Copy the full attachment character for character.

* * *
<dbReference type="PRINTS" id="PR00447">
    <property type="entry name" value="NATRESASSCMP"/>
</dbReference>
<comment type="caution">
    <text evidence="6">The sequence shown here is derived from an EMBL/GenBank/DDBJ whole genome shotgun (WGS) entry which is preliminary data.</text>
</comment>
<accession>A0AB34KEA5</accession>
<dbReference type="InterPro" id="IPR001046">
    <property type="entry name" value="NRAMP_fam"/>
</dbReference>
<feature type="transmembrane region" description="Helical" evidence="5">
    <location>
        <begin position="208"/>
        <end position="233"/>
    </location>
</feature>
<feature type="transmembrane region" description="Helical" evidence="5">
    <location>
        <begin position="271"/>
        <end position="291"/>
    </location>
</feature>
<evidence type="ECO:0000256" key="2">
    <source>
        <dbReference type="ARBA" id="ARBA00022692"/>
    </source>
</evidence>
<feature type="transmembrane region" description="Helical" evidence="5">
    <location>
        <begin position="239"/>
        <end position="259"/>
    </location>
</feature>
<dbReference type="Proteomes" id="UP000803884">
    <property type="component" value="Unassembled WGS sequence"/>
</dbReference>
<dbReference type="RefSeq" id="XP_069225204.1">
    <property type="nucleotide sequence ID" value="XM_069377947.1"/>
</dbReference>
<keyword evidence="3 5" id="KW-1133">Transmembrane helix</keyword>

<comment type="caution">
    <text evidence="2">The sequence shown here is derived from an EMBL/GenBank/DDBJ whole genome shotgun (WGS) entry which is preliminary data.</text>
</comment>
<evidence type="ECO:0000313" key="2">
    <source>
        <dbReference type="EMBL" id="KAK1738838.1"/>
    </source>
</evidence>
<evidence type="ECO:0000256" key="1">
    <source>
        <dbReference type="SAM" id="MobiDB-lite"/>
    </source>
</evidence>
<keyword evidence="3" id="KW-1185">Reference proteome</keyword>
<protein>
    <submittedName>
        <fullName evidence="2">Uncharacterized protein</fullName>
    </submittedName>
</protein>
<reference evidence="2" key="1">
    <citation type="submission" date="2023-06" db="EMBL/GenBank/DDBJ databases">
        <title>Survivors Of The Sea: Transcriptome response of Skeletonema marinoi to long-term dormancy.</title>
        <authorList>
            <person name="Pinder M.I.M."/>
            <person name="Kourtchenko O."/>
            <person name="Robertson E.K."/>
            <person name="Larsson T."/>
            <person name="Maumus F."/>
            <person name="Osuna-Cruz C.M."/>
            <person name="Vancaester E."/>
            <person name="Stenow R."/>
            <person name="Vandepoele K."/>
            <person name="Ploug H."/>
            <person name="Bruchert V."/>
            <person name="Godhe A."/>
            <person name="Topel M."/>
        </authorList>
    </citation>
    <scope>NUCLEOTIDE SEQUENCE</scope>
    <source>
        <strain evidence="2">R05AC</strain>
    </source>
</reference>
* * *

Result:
<dbReference type="PRINTS" id="PR00447">
    <property type="entry name" value="NATRESASSCMP"/>
</dbReference>
<comment type="caution">
    <text evidence="6">The sequence shown here is derived from an EMBL/GenBank/DDBJ whole genome shotgun (WGS) entry which is preliminary data.</text>
</comment>
<accession>A0AB34KEA5</accession>
<dbReference type="InterPro" id="IPR001046">
    <property type="entry name" value="NRAMP_fam"/>
</dbReference>
<feature type="transmembrane region" description="Helical" evidence="5">
    <location>
        <begin position="208"/>
        <end position="233"/>
    </location>
</feature>
<feature type="transmembrane region" description="Helical" evidence="5">
    <location>
        <begin position="271"/>
        <end position="291"/>
    </location>
</feature>
<evidence type="ECO:0000256" key="2">
    <source>
        <dbReference type="ARBA" id="ARBA00022692"/>
    </source>
</evidence>
<feature type="transmembrane region" description="Helical" evidence="5">
    <location>
        <begin position="239"/>
        <end position="259"/>
    </location>
</feature>
<dbReference type="Proteomes" id="UP000803884">
    <property type="component" value="Unassembled WGS sequence"/>
</dbReference>
<dbReference type="RefSeq" id="XP_069225204.1">
    <property type="nucleotide sequence ID" value="XM_069377947.1"/>
</dbReference>
<keyword evidence="3 5" id="KW-1133">Transmembrane helix</keyword>

<comment type="caution">
    <text evidence="2">The sequence shown here is derived from an EMBL/GenBank/DDBJ whole genome shotgun (WGS) entry which is preliminary data.</text>
</comment>
<evidence type="ECO:0000313" key="2">
    <source>
        <dbReference type="EMBL" id="KAK1738838.1"/>
    </source>
</evidence>
<evidence type="ECO:0000256" key="1">
    <source>
        <dbReference type="SAM" id="MobiDB-lite"/>
    </source>
</evidence>
<keyword evidence="3" id="KW-1185">Reference proteome</keyword>
<protein>
    <submittedName>
        <fullName evidence="2">Uncharacterized protein</fullName>
    </submittedName>
</protein>
<reference evidence="2" key="1">
    <citation type="submission" date="2023-06" db="EMBL/GenBank/DDBJ databases">
        <title>Survivors Of The Sea: Transcriptome response of Skeletonema marinoi to long-term dormancy.</title>
        <authorList>
            <person name="Pinder M.I.M."/>
            <person name="Kourtchenko O."/>
            <person name="Robertson E.K."/>
            <person name="Larsson T."/>
            <person name="Maumus F."/>
            <person name="Osuna-Cruz C.M."/>
            <person name="Vancaester E."/>
            <person name="Stenow R."/>
            <person name="Vandepoele K."/>
            <person name="Ploug H."/>
            <person name="Bruchert V."/>
            <person name="Godhe A."/>
            <person name="Topel M."/>
        </authorList>
    </citation>
    <scope>NUCLEOTIDE SEQUENCE</scope>
    <source>
        <strain evidence="2">R05AC</strain>
    </source>
</reference>